‘Dayspring Mishandled’ in the Strand Magazine

slimy barks

I’ve just got hold of the Strand magazine for July, 1928 (Thank you, Cotswold Internet Books). As well as Kipling’s ‘Dayspring Mishandled’, it contains P.G.Wodehouse’s ‘The Passing of Ambrose’ (later turned into a Mulliner story, and a serial episode of Sapper’s The Female of the Species. The Strand‘s readers got value for their shilling that month.

‘Dayspring Mishandled’ in this early printing has quite a few differences from the version collected in Limits and Renewals (1932).

Many of these are slight. (The fake Chaucer manuscript contains one hundred and fifteen lines in the Strand, one hundred and seven in L&R. Why? Just to make the sentence sound better?)

Some of the changes are interesting, though.  In the Strand the story begins:

In the days beyond compare and before the Judgment, a genius called Graydon foresaw…

In Limits and Renewals this becomes:

In the days beyond compare and before the Judgments, a genius called Graydon foresaw…

I take it that in this sentence Kipling was reminding Britain that the nation had been judged and found wanting in failing to prevent the Great War (‘If any question why we died…’) But why the plural in 1932? Is it possible that by then Kipling was suggesting another failure that came as a judgement on the nation – the Great Crash of 1929?

The most noticeable change between versions is in the name of one of the most important characters. Sir Alured was ‘Costerley’ in 1928, ‘Castorley’ in 1932. There are a few other small alterations to his portrayal that suggest a reason for this name-change. In the Strand, the account of his upward mobility tells us:

he became first a critic—in which calling he loyally scalped all his old associates as they came up—and then, marrying a little money,  looked for some speciality.

In Limits and Renewals the ‘marrying a little money’ phrase is cut. So is a description of Costerley’s wife having ‘one side of her face out of drawing’. Kipling reduces the implication that the man’s motives are mercenary, and so reinforces the sense that his ambitions are for fame, influence and social standing. So it is appropriate that ‘Costerley’, whose first syllable sounds financial, should be replaced by the more aristocratic ‘Casterley’ , with its rather castellated sound.

The chronology becomes a little less exact in Limits and Renewals. In the Strand, Manallace tells the narrator:

I’ve been dead since – April, Fourteen, it was – going on for twelve years now.

This firmly locates the onset of Costerley/Castorley’s illness  in 1926, and means that the end of the story would have seemed very recent in 1928.

In 1932 the ‘going on for twelve years now’ is omitted, making the time-scale vaguer (and reducing the risk that the story might by then seem slightly dated).

It’s Sir Alured’s illness itself that I’m most interested in at the moment. There is one possibly significant change.

In the Strand, we are told that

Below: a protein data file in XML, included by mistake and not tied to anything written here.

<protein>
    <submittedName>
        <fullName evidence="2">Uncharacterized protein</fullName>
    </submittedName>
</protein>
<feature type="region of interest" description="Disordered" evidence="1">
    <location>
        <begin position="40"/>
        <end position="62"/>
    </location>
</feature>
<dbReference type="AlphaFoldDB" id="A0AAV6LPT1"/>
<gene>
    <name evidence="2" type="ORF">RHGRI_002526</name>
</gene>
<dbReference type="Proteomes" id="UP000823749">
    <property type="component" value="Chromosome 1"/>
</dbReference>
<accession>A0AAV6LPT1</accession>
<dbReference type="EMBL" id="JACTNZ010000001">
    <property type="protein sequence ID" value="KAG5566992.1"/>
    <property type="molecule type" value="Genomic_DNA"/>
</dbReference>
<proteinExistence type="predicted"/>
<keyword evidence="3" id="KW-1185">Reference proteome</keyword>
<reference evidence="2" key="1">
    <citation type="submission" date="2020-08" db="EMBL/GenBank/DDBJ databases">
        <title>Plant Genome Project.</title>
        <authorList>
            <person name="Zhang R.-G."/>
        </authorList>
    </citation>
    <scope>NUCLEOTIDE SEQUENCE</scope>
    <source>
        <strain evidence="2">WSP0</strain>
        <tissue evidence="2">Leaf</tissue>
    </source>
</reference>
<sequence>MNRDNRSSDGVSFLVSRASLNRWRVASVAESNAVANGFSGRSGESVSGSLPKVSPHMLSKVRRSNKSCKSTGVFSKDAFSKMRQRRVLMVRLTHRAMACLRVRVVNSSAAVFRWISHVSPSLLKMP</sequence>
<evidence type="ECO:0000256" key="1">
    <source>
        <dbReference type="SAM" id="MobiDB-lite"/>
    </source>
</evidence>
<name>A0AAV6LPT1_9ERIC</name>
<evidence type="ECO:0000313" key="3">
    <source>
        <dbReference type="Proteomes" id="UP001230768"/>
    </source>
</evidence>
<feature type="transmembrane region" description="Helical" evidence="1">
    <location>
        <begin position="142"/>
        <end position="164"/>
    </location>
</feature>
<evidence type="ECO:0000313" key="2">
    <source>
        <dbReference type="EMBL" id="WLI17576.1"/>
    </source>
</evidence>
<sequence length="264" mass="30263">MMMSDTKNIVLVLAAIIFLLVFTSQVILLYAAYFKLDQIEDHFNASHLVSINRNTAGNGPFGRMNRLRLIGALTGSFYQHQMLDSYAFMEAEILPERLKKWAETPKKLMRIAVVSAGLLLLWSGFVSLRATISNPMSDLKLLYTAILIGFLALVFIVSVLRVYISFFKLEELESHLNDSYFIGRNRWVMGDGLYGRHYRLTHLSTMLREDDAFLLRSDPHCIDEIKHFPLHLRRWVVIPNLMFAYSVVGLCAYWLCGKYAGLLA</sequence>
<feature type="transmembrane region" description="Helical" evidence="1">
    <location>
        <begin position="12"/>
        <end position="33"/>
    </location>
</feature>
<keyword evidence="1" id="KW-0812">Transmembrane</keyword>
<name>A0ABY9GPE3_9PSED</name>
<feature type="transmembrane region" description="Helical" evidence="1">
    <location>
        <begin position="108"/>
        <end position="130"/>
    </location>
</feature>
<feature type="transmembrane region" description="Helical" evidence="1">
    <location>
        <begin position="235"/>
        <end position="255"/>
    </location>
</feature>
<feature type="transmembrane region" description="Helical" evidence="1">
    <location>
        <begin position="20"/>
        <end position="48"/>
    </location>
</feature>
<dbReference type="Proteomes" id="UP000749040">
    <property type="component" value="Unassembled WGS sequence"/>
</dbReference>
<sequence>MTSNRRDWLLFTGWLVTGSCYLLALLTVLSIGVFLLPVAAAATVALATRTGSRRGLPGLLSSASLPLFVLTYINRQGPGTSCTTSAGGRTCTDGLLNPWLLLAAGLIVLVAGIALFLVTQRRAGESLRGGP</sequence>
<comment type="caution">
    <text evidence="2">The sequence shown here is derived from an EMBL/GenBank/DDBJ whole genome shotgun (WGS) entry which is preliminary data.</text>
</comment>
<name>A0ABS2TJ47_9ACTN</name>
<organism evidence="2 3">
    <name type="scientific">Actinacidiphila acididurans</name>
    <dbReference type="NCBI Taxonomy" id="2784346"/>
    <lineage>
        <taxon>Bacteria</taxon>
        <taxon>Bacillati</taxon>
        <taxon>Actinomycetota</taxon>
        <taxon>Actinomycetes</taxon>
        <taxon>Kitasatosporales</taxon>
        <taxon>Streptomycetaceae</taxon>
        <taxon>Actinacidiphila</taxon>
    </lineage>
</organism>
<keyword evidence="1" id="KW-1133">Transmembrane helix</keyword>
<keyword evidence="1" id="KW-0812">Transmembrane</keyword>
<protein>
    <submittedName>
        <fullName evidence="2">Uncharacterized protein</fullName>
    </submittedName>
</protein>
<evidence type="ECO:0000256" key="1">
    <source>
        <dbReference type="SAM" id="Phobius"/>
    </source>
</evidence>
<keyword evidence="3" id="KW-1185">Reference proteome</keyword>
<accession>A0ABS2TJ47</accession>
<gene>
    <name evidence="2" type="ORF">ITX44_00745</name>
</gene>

after a couple of months, he complained of a stitch in his right side, which Gleeag said was a slight adhesion, an almost inevitable result of the operation

Four years later, this becomes:

after a couple of months, he complained of a stitch in his right side, which Gleeag said was a slight sequel, a little incident of the operation.

Well, is this a significant change? I’m not sure.

The story is illustrated in The Strand by C.E. Brock, who had worked with Kipling before.  The picture at the top of this post shows the narrator coming across Manallace while he experiments with ink mixtures.

This one shows Manallace and Lady Castorley/Costerley. Is she quite the ‘unappetising, ash-coloured woman’ of the story? Well, the figures are well-contrasted, and this Manallace is credible as ‘a darkish, slow northerner of the type that does not ignite, but must be detonated.’


The most striking of the illustrations is this, which shows Manallace furtively tucking the manuscript into the binding of a Vulgate in Dredd’s bookshop. I like the way Brock makes the picture cross the gutter between the pages, to isolate him from the bookseller and customer.


I don’t know how much say Kipling had in the choice of incidents that his artist would illustrate. I don’t recall any correspondence with artists in the Collected Letters (but then I wasn’t looking for that when I used the volumes). Maybe there’s something  in an archive somewhere that would cast light on this. Where is the archive of Newnes, who published the Strand?

There are more things to ponder in this magazine version. I shall continue to ponder them. And I shall write more about ‘Dayspring Mishandled’.


  1. Posted July 3, 2017 at 7:30 am | Permalink

    Fascinating. One of my top three Kipling stories.

    • Posted July 3, 2017 at 8:31 am | Permalink

      Mine, too, Kate.
      By the way, there is one small change that might have to do with the Strand. In 1928 Manallace wonders: ‘Now, who the deuce rolled me under the sofa—and what for?’
      In Limits and Renewals, ‘deuce’ is ‘ replaced by ‘devil’.
      Do you think the Strand bowdlerised the slightly stronger expletive? This was, after all, the magazine that, when it printed Lawrence’s ‘Tickets, Please’ turned John Thomas into John Joseph.

      • Posted July 3, 2017 at 9:58 am | Permalink

        I think that’s a fair explanation. ‘Deuce’ is also a bit more upper-class, restrained, in control (which Manallace certainly is), whereas ‘devil’ is rather louche, and careless. Which he was also.

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